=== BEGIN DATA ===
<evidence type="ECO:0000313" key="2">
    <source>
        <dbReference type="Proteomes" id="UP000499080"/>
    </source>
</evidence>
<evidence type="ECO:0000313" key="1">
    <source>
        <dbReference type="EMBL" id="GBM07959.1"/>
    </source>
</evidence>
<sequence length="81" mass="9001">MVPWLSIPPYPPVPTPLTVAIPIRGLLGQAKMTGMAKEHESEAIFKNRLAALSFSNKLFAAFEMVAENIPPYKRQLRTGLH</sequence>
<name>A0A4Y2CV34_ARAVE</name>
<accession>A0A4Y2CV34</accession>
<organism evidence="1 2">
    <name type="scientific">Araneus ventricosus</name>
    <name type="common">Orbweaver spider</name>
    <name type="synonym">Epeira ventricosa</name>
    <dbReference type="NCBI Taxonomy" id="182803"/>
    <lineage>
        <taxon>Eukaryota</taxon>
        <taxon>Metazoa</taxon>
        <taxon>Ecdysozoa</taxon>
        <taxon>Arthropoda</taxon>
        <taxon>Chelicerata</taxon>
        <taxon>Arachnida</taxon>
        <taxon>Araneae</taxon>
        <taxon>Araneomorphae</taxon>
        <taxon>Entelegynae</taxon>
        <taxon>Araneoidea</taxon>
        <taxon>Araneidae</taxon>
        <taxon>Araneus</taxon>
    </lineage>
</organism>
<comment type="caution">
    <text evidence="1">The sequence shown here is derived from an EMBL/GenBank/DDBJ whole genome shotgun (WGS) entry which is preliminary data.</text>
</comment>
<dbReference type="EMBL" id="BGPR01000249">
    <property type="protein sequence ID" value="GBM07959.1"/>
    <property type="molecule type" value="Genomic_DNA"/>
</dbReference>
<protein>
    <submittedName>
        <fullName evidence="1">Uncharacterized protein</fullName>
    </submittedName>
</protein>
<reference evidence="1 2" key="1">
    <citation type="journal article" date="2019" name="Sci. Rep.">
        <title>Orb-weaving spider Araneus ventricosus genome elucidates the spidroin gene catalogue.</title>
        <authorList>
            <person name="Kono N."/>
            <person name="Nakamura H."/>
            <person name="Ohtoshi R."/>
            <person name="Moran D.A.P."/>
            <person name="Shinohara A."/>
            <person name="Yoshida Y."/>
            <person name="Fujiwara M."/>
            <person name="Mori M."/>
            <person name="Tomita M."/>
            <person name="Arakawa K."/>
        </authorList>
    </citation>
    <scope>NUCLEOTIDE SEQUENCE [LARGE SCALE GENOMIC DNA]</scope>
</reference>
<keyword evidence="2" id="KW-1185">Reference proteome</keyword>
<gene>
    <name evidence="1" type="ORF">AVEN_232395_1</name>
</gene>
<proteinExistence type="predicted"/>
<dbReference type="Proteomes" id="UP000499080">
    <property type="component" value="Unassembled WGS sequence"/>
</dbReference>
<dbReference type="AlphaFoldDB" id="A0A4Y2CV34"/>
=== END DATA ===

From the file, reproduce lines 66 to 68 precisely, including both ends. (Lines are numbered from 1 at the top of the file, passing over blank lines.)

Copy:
    <name evidence="1" type="ORF">AVEN_232395_1</name>
</gene>
<proteinExistence type="predicted"/>